Although the principles of the Agile way of working have been around for decades, it is a relatively new concept for most financial institutions. Inspired by stories from Silicon Valley and the tremendous success of rapidly emerging players such as Spotify, Airbnb, and Uber, executives in financial institutions have started exploring the management techniques behind these successes. They see that the world around us is changing faster, product cycles are getting shorter, and traditional players are increasingly threatened by newcomers in the market.
Consumers expect faster services, also from traditional financial service providers. Therefore, the financial sector needs to adapt more quickly to the changing world and become more agile. Result: Agile has entered the scene as a development methodology for systems and products. No longer departments with hierarchical and functional reporting lines, but Tribes, Squads, Chapters, and Guilds. No more waterfall planning, but Sprints, Backlogs, and Minimum Viable Products.
Agility and continuous Improvement
In recent years, we have seen more and more organisations making this transition. All with the belief that it allows for more flexible development, enabling products and services to become available to customers more quickly. Creating something in a few weeks and then go live with a Minimum Viable Product. Based on feedback and/or new insights the next iteration is done.
Periodically reviewing a product or service, followed by a project to adapt it to new requirements is no longer the standard.
The mantra of continuous improvement also guides organisations towards the Agile way of working. Existing products and services need to be adapted to market changes and evolving insights more rapidly. Periodically reviewing a product or service, followed by a project to adapt it to new requirements is no longer the standard. Instead, products, services, and processes are constantly subject to changes that are developed and implemented in short iterations of a few weeks.
Does agile fit in a highly regulated sector?
But does this way of working fit in a strictly regulated world like the financial sector? Iterative processes, where adjustments to products, systems, etc. follow each other rapidly, of course raises the question whether all the requirements imposed by laws and regulations are consistently met. There is no extensive upfront documentation defining in detail what a product will look like. And without a phase of extensive testing and evaluation, where everything can be carefully reviewed to see whether all regulatory requirements are complied with. The traditional Product Approval and Review Process (‘PARP’) no longer works in this new context. The same goes for risk management departments like Compliance in their traditional setup. They can no longer work the way they used to if they want to remain effective. This being the case, how do you ensure effective management of compliance risk in the company?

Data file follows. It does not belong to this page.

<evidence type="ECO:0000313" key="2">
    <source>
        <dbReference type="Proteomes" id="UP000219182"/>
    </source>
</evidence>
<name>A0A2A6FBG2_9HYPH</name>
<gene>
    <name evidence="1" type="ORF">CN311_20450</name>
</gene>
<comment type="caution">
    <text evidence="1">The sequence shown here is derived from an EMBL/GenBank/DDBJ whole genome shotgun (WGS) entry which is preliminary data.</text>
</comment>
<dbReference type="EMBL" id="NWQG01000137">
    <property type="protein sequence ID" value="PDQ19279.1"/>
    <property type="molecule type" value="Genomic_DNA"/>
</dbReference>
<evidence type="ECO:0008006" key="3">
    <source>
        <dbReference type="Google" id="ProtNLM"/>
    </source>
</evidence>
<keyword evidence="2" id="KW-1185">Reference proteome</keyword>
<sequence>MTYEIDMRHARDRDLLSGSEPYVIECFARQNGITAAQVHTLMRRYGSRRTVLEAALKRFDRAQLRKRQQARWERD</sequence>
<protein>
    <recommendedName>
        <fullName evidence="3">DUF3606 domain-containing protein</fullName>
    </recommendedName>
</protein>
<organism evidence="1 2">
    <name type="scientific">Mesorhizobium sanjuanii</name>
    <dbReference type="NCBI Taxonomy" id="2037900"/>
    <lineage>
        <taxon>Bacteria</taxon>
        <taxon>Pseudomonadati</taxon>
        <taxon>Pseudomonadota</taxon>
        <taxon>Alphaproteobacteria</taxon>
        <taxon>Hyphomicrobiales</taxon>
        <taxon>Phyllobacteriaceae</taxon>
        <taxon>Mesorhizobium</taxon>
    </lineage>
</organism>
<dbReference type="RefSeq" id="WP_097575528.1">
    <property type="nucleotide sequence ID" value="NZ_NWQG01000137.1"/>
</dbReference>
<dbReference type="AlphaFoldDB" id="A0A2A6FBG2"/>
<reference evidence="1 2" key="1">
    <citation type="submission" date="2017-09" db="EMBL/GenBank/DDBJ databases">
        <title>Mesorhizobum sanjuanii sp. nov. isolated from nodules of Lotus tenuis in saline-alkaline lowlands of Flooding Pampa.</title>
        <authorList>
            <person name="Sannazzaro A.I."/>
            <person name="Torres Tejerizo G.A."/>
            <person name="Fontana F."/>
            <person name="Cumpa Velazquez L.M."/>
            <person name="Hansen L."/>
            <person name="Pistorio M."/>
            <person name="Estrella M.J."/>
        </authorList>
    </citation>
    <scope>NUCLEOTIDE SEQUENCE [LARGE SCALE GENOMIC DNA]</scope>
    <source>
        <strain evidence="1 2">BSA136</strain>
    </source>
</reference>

With the introduction of Agile in the financial sector, we see that compliance departments are struggling.
With the introduction of Agile in the financial sector, we see that the compliance departments involved are struggling. As a rule, Compliance officers tend to be risk-averse and look for certainty in everything they do. Agile introduces more uncertainty and therefore it increases the risk level, at least in the minds of Compliance people. This all leads to the tendency from Compliance to make less statements about the status of compliance and thus, it becomes increasingly challenging to sign off on a product as being good enough.
However, we believe that there are possibilities for organisations to remain compliant, also when the way of working in a company is Agile. Compliance professionals can continue to function adequately and provide added value in an Agile setting. As a start, compliance departments must embrace the change and adapt to the changing world. Not embracing the new way of working will only lead to less effective risk management.